Warning that “shadowy figures may someday have their finger on a nuclear button,” Sen. John F. Kerry outlined a plan Tuesday that he said would make America safer by reducing terrorists’ access to the components of nuclear weapons.
The Massachusetts senator said the Bush administration has dragged its feet in protecting the nation from the threat of nuclear terrorism by withholding resources from existing programs designed to secure nuclear materials in the former Soviet Union.
“If we secure all bomb-making materials, ensure that no new materials are produced for nuclear weapons and end nuclear weapons programs in hostile states like North Korea and Iran, we can and will dramatically reduce the possibility of nuclear terrorism,” Kerry said during his 17th trip to Florida.
In addition, the presumptive Democratic nominee charged that Bush has been “fixated” on Iraq while ignoring threats elsewhere. The government has secured less bomb-making material in the two years after terrorists struck on Sept. 11, he said, than it did in the two years leading up to the attacks.
While Kerry has not put a price tag on the effort, advisors estimated the cost to be about $30 billion over four years, of which half would be paid by American allies.
Components of the plan include:
* Safeguarding nuclear materials worldwide within four years by making the effort a cornerstone of U.S.-Russian relations.
* Negotiating a global ban on the production of highly enriched uranium and plutonium used to create nuclear weapons.
* Ending U.S. production of so-called bunker-busting nuclear weapons and mini-nuclear devices.
* Making the end of North Korea’s nuclear weapons program a top priority by continuing multinational negotiations.
* Appointing a presidential coordinator to prevent nuclear terrorism.
Many of the components of his plan would simply bolster and speed existing efforts.
Republicans on Tuesday noted that the leaders of the top industrial nations -- the so-called Group of 8 which includes President Bush -- declared a year ago that weapons of mass destruction and international terrorism constitute “the preeminent threat to international security.”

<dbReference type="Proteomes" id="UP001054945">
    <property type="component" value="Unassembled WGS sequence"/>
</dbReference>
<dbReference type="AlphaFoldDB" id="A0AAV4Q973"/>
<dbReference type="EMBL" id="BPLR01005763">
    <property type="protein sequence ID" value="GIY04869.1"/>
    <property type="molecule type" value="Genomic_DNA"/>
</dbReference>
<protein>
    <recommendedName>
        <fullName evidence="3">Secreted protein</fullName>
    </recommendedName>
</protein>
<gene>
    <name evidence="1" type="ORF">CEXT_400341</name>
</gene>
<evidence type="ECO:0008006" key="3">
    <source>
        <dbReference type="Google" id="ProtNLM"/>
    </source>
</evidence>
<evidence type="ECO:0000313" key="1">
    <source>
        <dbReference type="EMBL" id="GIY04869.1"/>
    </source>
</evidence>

Rep. Porter Goss (R-Fla.) called Kerry’s plan “pretty much a belated, me-too approach.” In a conference call arranged by the Bush campaign, the chairman of the House Select Intelligence Committee said that the “proliferation of nuclear weapons is not a new subject.... “
But Kerry advisor Graham Allison argued Tuesday that, while the Bush administration “has learned to name a program for every problem,” the president’s efforts toward nuclear nonproliferation are characterized by “an absence of urgency.”
“Where do we stand now as compared to where we stood when the Bush administration took office?” asked Allison, who served as assistant secretary of Defense in the first Clinton administration. “We’ve either been plodding along at a snail’s pace or gone backward, way backward.”
Kerry’s address here was the second of three major policy speeches focusing on national security which he plans to deliver during an 11-day campaign swing. He kicked off the trip last week in Seattle by outlining his framework for addressing national security matters.
He is set to discuss his plan to modernize the military on Thursday in Independence, Mo.
During the Democratic primary season, Kerry spoke regularly about the need to stop U.S. efforts to build bunker-busting bombs. He also talked frequently about the need for the United States to buy up Russian stockpiles of loose nuclear materials.